Beartooth: "How do I describe the last two years? Holy. Shit."

“How do I describe the last two years of my life? Holy. Shit.”

Life is pretty damn swell for Caleb Shomo right now. Swell, and fucking crazy. Up front and centre as singer and commander-in-chief of Beartooth – a band that has captured the hearts and minds of outcasts around the world in a manner not seen since Andy Biersack decided to pick up a microphone and a can of hairspray – he and his crew are riding a tsunami-sized wave of fanaticism and critical acclaim that has been rolling for more than two years now. Kicked off by their decent 2013 debut EP, Sick, and compounded by a rabidly received full-length, Disgusting, the following year, the hype machine currently carrying the Ohio natives around the world remains in fifth gear, and shows little sign of slowing down any time soon. This month, they’re retuning to the UK for the seventh time.

“Dude, I did not expect things to be going as fast as they are,” laughs the frontman. “We take weeks off here and there, but other than that we’re literally just going all the time – and it’s awesome! I don’t really care about if we’re ‘gaining success’ or whether people ‘know who I am’ or whatever, but I’m not naive; we wouldn’t be touring if people weren’t interested. So yeah, we’re doing well for ourselves.”

That statement’s backed up by the reactions the quintet have been getting at their live shows since Disgusting landed. For the uninitiated, Beartooth gigs fall somewhere between the lines of a thousand-strong group therapy session and a full-blown riot, and since we last caught up with Caleb at the tail-end of 2014, they’ve trekked across the US on ecstatically received Warped showings, supported Slipknot in the States, and are currently buddying up with Bring Me The Horizon across mainland Europe, meaning that they’ve literally been playing to hundreds of thousands. Given the small army they were already carrying behind them heading into this year, it bodes well for the future.

“Dude, I’m just happy that we get to do what we do, you know?” offers Caleb – seemingly hellbent on being the most modest man in music – of Beartooth’s impressive ascent. “Hopefully, people care because they know it’s honest music. There’s no bullshit behind it, no ‘ifs’, ‘whens’ and ‘buts’; Disgusting is exactly what I was feeling on the inside when I wrote those songs. If people feel what I was feeling at that time, that sucks in a way, because so much of the material on that record is so dark, and that’s what people are relating to, but it’s a reality. And it helped me deal with it.”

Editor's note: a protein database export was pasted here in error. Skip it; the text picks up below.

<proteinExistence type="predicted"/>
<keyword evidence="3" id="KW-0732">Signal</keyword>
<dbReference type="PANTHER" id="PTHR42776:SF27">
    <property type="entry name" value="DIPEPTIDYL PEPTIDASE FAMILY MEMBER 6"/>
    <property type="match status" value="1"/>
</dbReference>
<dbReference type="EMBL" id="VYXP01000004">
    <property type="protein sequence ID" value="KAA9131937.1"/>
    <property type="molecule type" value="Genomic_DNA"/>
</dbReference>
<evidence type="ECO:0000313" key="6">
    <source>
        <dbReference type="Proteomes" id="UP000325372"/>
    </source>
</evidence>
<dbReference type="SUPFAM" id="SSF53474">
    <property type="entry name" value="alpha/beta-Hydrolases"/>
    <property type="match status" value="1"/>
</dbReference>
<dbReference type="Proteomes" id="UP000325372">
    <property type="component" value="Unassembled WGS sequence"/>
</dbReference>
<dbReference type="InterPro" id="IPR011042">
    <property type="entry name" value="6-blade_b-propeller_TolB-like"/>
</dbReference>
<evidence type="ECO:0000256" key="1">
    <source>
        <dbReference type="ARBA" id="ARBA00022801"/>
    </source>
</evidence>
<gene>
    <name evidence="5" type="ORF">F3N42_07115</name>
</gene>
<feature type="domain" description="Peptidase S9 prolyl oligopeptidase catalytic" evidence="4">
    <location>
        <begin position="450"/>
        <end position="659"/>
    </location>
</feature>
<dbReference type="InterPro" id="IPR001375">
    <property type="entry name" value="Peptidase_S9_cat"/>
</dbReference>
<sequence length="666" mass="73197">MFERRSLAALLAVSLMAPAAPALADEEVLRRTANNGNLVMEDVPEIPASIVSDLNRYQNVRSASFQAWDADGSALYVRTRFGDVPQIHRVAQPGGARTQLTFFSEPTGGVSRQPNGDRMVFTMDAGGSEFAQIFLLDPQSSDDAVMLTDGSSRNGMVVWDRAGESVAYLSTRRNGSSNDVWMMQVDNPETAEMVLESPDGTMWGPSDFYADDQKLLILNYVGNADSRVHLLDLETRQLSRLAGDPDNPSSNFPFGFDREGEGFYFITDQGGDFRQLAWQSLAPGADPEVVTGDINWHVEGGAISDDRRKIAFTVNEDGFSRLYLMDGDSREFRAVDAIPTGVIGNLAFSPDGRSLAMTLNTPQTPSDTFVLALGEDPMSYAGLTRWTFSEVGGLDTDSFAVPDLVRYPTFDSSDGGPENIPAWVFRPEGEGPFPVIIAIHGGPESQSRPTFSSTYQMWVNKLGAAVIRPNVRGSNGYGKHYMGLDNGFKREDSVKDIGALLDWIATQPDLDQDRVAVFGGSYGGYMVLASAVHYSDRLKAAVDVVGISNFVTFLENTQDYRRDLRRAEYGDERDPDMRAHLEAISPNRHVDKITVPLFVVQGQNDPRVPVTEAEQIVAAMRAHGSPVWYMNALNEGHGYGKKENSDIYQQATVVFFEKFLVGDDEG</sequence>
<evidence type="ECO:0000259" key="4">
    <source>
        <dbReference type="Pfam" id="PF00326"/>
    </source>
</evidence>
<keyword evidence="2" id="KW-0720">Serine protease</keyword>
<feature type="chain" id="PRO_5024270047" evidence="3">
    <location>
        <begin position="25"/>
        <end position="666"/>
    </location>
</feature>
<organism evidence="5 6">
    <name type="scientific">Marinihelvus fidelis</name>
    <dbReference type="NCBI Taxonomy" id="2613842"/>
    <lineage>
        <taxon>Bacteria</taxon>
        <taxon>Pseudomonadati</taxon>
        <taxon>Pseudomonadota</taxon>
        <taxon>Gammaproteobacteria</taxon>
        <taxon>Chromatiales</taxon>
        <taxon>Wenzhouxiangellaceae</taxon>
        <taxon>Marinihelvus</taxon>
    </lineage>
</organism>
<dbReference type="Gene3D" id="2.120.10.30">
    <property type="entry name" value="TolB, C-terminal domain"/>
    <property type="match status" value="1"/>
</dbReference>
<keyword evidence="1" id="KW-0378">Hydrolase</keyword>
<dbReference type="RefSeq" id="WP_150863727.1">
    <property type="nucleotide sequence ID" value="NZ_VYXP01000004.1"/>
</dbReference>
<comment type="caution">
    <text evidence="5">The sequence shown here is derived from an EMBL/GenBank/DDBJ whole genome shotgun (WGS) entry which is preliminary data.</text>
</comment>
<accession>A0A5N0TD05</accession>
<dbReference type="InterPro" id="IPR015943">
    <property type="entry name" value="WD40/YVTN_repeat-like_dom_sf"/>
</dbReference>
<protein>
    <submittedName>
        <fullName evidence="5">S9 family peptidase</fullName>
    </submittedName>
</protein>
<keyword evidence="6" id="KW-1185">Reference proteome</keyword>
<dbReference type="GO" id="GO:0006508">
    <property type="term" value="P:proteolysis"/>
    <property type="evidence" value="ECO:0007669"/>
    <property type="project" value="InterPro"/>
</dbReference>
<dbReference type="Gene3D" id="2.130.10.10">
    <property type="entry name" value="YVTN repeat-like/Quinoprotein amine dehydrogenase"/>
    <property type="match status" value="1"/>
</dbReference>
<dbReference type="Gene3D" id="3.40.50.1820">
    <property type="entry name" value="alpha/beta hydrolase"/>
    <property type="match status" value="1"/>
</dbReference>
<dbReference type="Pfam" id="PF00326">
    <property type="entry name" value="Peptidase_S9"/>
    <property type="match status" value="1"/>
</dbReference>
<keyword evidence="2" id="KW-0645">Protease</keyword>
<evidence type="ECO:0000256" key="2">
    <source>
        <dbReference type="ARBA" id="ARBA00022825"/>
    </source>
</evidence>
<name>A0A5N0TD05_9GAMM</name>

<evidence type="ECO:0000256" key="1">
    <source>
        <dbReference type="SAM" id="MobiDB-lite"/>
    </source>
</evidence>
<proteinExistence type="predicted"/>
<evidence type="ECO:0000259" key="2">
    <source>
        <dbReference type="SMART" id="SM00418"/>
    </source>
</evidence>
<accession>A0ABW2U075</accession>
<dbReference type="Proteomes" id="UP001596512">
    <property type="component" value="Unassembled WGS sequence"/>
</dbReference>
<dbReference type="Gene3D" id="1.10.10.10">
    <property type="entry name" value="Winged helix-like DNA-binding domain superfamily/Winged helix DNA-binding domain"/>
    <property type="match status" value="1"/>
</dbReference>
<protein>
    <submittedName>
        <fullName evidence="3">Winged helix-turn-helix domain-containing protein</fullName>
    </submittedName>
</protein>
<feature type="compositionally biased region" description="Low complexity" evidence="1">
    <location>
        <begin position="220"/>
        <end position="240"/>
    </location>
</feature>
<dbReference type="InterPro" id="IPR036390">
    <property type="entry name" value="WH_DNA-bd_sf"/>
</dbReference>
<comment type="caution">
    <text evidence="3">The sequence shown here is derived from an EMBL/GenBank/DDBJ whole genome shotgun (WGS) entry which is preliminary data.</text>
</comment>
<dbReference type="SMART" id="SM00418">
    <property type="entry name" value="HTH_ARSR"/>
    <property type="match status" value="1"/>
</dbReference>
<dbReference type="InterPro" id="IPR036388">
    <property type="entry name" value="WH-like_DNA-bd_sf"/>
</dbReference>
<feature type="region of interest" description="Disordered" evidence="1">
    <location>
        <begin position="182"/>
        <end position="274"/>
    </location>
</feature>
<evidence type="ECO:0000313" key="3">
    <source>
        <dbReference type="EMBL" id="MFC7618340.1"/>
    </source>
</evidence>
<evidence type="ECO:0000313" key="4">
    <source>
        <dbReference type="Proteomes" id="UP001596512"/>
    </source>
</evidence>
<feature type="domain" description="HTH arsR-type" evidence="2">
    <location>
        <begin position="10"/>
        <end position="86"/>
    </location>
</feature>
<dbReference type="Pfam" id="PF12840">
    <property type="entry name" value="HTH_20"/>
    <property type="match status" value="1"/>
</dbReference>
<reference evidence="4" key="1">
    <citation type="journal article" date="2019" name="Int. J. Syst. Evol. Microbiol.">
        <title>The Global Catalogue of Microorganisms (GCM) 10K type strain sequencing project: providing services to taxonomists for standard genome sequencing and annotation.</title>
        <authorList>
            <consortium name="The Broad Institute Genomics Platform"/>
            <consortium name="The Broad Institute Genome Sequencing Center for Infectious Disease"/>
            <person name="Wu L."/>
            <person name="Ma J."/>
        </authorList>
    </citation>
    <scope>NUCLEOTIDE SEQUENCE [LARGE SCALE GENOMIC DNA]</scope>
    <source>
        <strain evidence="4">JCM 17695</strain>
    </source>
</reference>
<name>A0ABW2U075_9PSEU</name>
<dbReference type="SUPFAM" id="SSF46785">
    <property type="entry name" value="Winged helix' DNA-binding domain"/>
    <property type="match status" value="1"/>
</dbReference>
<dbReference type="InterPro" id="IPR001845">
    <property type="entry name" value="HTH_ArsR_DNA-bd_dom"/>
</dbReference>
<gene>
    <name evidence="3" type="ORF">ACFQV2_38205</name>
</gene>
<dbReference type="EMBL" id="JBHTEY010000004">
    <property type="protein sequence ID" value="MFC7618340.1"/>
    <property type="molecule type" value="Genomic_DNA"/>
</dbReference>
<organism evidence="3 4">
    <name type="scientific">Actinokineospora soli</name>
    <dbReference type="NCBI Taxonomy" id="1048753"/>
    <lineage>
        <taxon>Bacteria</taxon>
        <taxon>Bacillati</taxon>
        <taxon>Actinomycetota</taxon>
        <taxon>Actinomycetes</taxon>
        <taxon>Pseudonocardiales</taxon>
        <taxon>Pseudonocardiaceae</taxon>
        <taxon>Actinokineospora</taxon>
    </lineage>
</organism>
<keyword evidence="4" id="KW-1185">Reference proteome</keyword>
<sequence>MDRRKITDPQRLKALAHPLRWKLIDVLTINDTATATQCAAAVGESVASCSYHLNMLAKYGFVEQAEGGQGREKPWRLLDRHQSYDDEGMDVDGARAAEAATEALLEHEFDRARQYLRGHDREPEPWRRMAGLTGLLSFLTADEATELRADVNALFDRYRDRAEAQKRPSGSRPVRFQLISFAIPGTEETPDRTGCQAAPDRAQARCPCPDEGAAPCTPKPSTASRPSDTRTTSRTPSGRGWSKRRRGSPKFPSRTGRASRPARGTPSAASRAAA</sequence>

Beartooth (left to right): Brandon Mullins, Taylor Lumley, Caleb Shomo, Oshie Bichar, Kameron Bradbury

Beartooth (left to right): Brandon Mullins, Taylor Lumley, Caleb Shomo, Oshie Bichar, Kameron Bradbury

Filled with big, catchy riffs and choruses and the kind of raw, undiluted emotion that made Korn’s debut such a sharp and shocking kick to metal’s bloated, swaggering nuts, Disgusting has evidently struck a chord with a hell of a lot of young people, which perhaps makes it all the more surprising that it nearly didn’t come into being.

Three years ago, at just 19 years old, Caleb had quit rising metalcore mob Attack Attack! under a cloud of depression and anxiety – a battle he told Hammer last year he’ll “always be dealing with”, and that influenced the pure desperation sewn through Disgusting’s impassioned lyrics (‘When I tell you I’ll be fine/I still want you by my side/Please just try to read between the lines’ he cries on The Lines). While he posted new song I Have A Problem under the Beartooth moniker soon after leaving Attack Attack!, alongside the promise that he’d be playing shows at some point, the declaration that he’d be working first and foremost on simply writing and producing music suggested he would be stepping away from the spotlight for quite some time.

“Originally, I thought I was just gonna sit at home and produce records full-time,” he insists. “I thought I was done with touring, dude. I basically thought that stuff I put up was just gonna be some music that I wrote – it wasn’t gonna be, ‘Here’s the new project!’ or whatever. It was just, ‘Here’s some stuff, maybe I’ll do some shows here and there, do some touring two or three weeks out of the year if I get the itch to go back out on the road’, but other than that I just thought I was gonna be a music producer. I was happy to just be at home.”

Apparently on a one-man mission to cram in as many “dudes” as he can into every other sentence, Caleb is a disarmingly chilled individual, happy to talk at length about the journey that’s lead to this maddening yet satisfying point in his life, and evidently used to opening up about his feelings. Given the environment he found himself in post-Attack Attack!, he’s gone through a fair few extremes in getting there.

"It was a shock, like, WHOOSH!" - Returning to touring life was a big change for Caleb Shomo

"It was a shock, like, WHOOSH!" - Returning to touring life was a big change for Caleb Shomo (Image credit: Justin Borucki)